Jeff, it was even worse than you make it out to be. The 49ers are the WORST coached team in the NFL. 11 penalties for 143 yards against the Raiders. Timeouts continue to be burned early. 9 and 12 men on the field, is this an NFL team or a Pop Warner team? This team will be out-coached in EVERY remaining game, so the idea that this team could go 8-2 is insane. That leaves 49er fans with the York motto, "Wait till next year!". The 49ers have the WORST organizational structure in the NFL, so as long as the Yorks are in control, another 10 lean years are in the offing.
    Oct 20, 2010 at 6:50 AM
  • charles
    Oct 20, 2010 at 6:16 AM
  • Ginger
    Even the refs can't stand Mike Singletary. They did everything they could to try to push us to 0-6. They reversed two touchdowns, and my favorite call QB grounding. Please York replace Sing, everybody hates this guy.
    Oct 19, 2010 at 12:41 PM
  • Bill
    Kaplan's right. Lay off the man, Dan. The team played fairly horrible football against the Raiders -- yet we still managed to win. When nine or 13 players run out onto the field for special teams play -- that's a bad sign. The first week of the season -- perhaps not so much. But in Week 6? That should not be happening. Yet it is. We are still blowing timeouts thanks to botched playcalling -- which is a direct reflection of incompetency at its highest form. While this team might beat a floundering Carolina squad -- I don't give it a lot of hope against Denver. The season will be over sooner rather than later.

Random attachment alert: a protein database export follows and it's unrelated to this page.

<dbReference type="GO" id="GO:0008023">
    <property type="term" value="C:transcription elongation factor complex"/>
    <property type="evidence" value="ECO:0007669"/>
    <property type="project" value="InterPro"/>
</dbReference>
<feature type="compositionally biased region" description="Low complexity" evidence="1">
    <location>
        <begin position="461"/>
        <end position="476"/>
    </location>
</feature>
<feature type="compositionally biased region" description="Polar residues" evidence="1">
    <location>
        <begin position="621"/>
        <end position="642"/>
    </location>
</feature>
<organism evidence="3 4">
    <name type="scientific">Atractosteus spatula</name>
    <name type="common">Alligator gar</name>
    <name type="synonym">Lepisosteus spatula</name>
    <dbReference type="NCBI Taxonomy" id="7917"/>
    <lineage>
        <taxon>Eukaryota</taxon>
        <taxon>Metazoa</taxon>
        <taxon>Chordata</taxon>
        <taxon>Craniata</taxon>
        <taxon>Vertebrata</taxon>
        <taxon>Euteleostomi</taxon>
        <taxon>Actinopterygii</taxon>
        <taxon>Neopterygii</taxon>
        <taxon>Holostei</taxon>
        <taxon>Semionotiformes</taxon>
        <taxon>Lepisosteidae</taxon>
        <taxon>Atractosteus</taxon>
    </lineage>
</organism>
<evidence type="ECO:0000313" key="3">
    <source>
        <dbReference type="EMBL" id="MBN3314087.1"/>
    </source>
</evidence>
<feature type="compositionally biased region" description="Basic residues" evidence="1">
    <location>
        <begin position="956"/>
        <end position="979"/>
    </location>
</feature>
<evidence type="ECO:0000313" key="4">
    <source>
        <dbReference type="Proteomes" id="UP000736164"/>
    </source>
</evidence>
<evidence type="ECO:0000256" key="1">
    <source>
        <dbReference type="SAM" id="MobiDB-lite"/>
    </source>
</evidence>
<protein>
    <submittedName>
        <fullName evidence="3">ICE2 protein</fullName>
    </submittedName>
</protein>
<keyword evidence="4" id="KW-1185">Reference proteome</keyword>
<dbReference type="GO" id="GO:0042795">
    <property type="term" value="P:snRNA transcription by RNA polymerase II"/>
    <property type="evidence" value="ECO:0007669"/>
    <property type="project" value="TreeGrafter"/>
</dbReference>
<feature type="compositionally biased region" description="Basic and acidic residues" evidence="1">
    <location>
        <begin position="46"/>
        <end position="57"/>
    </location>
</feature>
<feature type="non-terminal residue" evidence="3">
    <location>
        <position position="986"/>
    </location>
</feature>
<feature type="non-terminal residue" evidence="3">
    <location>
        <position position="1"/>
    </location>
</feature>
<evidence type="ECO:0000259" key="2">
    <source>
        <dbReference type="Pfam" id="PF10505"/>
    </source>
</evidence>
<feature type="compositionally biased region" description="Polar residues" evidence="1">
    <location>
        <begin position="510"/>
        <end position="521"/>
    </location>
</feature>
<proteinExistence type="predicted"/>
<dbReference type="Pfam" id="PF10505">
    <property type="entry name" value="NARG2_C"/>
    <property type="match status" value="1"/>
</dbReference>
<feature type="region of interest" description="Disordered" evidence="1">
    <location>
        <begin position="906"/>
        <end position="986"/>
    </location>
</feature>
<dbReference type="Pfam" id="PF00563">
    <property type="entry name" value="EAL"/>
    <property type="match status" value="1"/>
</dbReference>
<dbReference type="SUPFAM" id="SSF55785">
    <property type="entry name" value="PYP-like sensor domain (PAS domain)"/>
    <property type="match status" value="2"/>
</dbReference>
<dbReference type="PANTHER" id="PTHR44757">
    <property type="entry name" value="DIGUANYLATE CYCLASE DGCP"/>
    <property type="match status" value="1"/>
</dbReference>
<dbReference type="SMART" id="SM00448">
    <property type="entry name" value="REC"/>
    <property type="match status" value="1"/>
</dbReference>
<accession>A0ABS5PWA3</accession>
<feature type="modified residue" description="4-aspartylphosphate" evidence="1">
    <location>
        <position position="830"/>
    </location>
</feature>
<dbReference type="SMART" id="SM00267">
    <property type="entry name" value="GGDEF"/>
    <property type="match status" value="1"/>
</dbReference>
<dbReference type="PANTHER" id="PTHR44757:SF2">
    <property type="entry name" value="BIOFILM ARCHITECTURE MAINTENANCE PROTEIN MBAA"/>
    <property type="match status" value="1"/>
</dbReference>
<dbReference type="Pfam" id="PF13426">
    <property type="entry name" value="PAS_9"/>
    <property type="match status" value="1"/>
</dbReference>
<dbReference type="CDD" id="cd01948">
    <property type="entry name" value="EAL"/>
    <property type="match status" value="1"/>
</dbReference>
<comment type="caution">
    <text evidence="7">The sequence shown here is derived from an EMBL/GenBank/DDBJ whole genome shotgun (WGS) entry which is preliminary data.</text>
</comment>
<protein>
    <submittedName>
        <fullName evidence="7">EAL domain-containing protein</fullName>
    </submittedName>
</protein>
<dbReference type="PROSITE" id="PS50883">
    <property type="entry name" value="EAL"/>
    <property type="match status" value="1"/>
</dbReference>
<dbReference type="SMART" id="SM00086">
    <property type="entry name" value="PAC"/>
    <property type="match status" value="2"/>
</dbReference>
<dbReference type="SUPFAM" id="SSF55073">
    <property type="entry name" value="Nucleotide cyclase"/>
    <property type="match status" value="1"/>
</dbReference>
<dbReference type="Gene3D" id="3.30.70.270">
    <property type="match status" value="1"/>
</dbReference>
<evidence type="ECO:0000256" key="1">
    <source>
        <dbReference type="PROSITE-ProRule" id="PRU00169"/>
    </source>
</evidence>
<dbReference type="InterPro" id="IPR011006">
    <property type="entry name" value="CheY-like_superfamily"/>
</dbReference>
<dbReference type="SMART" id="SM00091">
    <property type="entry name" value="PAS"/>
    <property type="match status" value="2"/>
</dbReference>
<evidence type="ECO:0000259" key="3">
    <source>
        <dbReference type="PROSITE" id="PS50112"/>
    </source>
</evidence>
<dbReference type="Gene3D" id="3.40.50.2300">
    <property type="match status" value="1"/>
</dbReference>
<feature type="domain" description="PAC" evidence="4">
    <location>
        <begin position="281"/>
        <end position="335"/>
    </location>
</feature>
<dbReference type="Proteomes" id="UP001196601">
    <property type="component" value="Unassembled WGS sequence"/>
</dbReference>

Oct 19, 2010 at 10:58 AM
  • Dan
    What're you talking about? That was a GREAT game. Why you gotta be so hard on Soap? My favorite part is when we started to play them 9 on 11. It's so nice to see the team playing like a unit, not making mistakes, executing plays flawlessly, and Alex Smith not overthrowing his targets. I can't believe there was not one interception. Usually we try to tip the ball to the defense so they can catch it easier, but this time they just let it bounce. I guess the Raiders just didn't want to win that one. Every other team we've played so far took advantage of every mistake we made and looked like champions doing it. I guess you have to at least consider they were on their 2nd string QB and RB. Anyway Jeff, nice job not taking any, ok maybe a couple, cheap shots at the coach. I saw the coaching mistakes too, it must've been tough to keep from ranting all over the place. A win's a win though, and we have to accept reality and treat it like a good thing.
    Oct 19, 2010 at 8:36 AM